Tough line curbs the human traffickers

Clampdown pays off as better awareness and more effective countermeasures credited with fall in exploitation cases.

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ABU DHABI // Swift prosecution and conviction of human traffickers has helped curb the number of cases in the country, with 54 arrested last year.

According to official statistics in the Annual Report 2015 released by the National Committee to Combat Human Trafficking on Sunday, 24 women were the victims in 17 cases of sexual exploitation registered across the country.

“The statistics suggest growing awareness about human trafficking among the public and intensifying countermeasures adopted by various official agencies, ministries and non-government organisations involved in tackling this crime,” said Saeed Al Ghafli, assistant undersecretary, ministry of state for the FNC Affairs and NCCHT rapporteur.

There were convictions in three cases last year, with imprisonment ranging from one to five years and penalties starting from Dh100,000 followed by deportation.

Of these, four traffickers from Dubai convicted last year were sentenced to five years in jail. The punishment handed down to two traffickers from Abu Dhabi was three years and one year respectively.

The remaining cases are under judicial investigation and judgments are expected this year.

Of the 17 cases registered last year, 10 were from Dubai, with two each from Abu Dhabi and Sharjah and one each from Ajman, Fujairah and Ras Al Khaimah.

Forty six traffickers were arrested in 2014 in 15 cases involving 20 victims, while 50 traffickers were held the year before in 19 cases with 24 victims.

The 2015 annual report reiterates the Government’s stance to fight the illegal trade in prostitution ever since the country enacted Federal Law 51 in 2006.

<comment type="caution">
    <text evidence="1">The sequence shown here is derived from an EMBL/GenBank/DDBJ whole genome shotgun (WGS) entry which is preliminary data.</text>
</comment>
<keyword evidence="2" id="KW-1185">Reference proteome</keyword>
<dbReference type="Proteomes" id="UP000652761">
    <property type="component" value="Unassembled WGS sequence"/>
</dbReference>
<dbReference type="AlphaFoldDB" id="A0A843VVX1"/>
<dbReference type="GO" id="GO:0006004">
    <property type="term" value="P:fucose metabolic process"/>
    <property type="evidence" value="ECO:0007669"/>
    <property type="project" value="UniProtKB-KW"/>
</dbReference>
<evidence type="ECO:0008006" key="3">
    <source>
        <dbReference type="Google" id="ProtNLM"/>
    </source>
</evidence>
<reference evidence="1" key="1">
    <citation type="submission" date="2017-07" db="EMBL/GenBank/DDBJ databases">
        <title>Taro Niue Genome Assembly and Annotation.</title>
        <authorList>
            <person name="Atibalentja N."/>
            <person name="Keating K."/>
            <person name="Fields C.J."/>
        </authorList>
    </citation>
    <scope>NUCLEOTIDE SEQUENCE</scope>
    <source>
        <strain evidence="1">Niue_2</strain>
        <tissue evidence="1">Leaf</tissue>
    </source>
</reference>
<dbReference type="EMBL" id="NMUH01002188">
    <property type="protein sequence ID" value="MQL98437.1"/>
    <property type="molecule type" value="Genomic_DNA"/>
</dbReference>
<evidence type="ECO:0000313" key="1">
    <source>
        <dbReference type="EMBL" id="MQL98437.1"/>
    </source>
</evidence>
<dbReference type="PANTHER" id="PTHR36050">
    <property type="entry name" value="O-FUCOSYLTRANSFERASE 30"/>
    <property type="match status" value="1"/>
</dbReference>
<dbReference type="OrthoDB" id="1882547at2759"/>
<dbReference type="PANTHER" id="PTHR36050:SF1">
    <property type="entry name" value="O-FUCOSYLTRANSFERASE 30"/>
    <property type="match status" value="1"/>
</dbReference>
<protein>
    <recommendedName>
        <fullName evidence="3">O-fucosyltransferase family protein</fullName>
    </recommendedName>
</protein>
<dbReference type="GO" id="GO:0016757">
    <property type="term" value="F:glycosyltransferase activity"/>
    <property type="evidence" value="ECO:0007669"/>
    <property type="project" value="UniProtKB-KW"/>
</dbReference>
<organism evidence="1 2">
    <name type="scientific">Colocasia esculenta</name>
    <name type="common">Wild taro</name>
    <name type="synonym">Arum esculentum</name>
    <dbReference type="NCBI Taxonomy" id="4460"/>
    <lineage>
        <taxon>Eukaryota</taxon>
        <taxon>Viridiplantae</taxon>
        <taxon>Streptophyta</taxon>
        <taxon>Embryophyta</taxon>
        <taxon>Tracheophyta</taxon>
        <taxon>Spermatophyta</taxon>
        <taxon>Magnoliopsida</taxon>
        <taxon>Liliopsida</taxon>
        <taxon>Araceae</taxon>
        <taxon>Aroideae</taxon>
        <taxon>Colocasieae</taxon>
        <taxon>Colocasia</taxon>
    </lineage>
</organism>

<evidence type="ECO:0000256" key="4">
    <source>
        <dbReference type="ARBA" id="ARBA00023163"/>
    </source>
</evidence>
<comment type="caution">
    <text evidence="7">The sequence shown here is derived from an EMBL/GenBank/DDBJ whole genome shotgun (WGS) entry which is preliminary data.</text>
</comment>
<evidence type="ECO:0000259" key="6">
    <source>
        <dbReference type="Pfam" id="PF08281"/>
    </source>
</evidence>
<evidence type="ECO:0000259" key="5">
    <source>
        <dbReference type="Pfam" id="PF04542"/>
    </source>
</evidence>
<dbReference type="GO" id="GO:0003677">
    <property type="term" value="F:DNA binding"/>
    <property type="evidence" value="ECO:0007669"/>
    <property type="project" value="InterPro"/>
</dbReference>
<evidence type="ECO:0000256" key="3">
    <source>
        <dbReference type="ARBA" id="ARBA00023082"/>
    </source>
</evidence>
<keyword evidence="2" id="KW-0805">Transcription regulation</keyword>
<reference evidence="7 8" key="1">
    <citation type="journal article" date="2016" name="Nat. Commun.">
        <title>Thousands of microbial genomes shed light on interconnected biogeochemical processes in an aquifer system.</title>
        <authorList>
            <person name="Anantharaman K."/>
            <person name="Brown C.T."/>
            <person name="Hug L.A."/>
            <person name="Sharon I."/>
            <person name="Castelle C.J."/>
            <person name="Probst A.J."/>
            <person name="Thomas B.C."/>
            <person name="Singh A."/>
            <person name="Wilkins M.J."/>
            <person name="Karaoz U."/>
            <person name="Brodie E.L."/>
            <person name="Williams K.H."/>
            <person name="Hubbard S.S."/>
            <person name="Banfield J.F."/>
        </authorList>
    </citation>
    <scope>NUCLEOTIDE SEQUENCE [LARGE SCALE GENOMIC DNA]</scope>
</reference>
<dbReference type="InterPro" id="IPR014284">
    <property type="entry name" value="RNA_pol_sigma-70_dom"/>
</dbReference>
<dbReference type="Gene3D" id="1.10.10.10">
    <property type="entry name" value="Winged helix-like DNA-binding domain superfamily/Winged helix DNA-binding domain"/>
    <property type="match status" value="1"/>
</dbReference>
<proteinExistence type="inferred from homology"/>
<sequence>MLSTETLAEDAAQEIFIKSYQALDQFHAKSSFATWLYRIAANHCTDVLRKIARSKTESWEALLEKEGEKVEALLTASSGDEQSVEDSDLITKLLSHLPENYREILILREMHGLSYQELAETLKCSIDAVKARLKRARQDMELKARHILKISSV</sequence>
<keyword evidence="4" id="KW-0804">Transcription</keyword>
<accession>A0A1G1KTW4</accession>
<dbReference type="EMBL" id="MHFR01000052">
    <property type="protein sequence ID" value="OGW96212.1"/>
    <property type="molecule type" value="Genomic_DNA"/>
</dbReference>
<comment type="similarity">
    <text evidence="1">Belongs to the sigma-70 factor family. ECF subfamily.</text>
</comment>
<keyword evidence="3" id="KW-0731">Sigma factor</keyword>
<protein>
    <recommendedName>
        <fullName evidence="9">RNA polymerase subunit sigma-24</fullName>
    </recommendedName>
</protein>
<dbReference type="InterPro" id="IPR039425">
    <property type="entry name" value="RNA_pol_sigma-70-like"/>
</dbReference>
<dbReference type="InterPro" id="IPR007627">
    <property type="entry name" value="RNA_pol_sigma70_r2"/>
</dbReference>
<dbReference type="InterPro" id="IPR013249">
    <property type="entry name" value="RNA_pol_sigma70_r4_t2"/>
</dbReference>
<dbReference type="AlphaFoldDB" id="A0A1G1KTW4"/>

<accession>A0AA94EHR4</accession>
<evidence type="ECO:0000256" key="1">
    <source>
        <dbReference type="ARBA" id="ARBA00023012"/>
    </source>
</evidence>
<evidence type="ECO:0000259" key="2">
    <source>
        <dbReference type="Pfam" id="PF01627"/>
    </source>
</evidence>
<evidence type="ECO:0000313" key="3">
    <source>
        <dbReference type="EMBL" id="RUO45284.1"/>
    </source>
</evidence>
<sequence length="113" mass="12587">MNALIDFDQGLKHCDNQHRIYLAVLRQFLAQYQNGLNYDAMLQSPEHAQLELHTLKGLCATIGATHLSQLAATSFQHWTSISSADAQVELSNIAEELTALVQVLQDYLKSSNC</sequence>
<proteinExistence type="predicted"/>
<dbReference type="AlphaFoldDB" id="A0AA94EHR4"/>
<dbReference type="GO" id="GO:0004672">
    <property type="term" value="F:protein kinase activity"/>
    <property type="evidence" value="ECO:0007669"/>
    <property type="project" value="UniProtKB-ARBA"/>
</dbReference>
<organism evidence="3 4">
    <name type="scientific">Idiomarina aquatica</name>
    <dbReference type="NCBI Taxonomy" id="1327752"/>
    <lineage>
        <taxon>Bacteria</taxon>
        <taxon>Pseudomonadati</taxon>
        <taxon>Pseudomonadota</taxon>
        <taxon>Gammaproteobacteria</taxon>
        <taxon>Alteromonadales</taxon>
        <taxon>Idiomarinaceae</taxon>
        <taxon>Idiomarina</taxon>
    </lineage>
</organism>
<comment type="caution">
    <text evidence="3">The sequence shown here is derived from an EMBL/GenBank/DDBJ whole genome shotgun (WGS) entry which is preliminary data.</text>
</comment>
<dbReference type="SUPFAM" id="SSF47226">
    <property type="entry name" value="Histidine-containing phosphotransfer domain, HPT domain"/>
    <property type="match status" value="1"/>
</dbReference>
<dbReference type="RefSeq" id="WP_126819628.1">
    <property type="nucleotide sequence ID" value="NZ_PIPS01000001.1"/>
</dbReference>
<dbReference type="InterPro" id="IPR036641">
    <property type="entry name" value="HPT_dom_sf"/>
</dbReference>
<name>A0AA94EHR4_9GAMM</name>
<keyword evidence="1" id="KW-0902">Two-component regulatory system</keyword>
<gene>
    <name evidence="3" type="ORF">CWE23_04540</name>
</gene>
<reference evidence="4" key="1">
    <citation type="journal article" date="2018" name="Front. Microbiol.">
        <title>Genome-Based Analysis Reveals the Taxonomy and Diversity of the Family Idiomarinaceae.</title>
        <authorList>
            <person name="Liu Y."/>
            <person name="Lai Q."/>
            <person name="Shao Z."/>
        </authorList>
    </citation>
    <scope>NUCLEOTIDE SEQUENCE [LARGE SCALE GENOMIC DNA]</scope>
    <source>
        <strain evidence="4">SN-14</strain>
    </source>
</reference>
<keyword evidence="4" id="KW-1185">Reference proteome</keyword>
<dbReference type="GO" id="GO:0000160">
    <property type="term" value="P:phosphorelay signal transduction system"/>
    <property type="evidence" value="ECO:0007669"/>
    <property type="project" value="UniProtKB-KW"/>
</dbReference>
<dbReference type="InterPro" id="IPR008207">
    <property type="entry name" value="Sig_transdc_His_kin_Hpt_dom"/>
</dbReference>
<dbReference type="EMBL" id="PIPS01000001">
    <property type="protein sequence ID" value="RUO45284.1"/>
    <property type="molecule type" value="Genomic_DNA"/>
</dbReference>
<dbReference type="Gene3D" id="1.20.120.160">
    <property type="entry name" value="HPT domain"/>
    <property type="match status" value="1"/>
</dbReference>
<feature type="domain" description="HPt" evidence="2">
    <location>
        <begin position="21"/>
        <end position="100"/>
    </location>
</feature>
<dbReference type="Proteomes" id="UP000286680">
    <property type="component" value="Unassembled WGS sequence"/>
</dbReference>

“The Government will intensify its campaign with each passing year, with zero tolerance as its motto, and in line with international standards,” the report said.

Depending on the severity of exploitation, jail terms range from six months to life imprisonment with penalties up to Dh1 million.

“The UAE firmly stands against the exploitation of human beings,” Mr Al Ghafli said. “The resolve to fight trafficking at home and abroad in collaboration with international partners remains central to the country’s anti-trafficking strategy.”

The number was higher in 2012 with 47 registered cases involving 149 traffickers and 75 victims, with 37 cases the year before in which 111 traffickers were arrested and 51 victims found.

Government workers have said that women from poor nations are often tricked by friends or family with promises of good jobs and high wages overseas.

There have also been cases uncovered by police of runaway maids lured by criminals assuring them better salaries but forcing them into prostitution.

An awareness campaign warning about the dangers of trafficking continues this year also extending to companies recruiting domestic workers.

The multilingual campaign was launched to spread the message on combating trafficking, to target different parts of the population and advertise the toll-free helpline number for both victims and informers.

The drive included adverts in English and Arabic newspapers aimed at victims and traffickers. Pocket-sized booklets were also distributed in eight languages including Russian, Indonesian, Bengali and Basha to reach out to victims as part of the strategy.

Other efforts include an anti-human trafficking diploma course to hone the skills of law enforcement officials, and disbursing almost Dh300,000 from the Fund for Victims.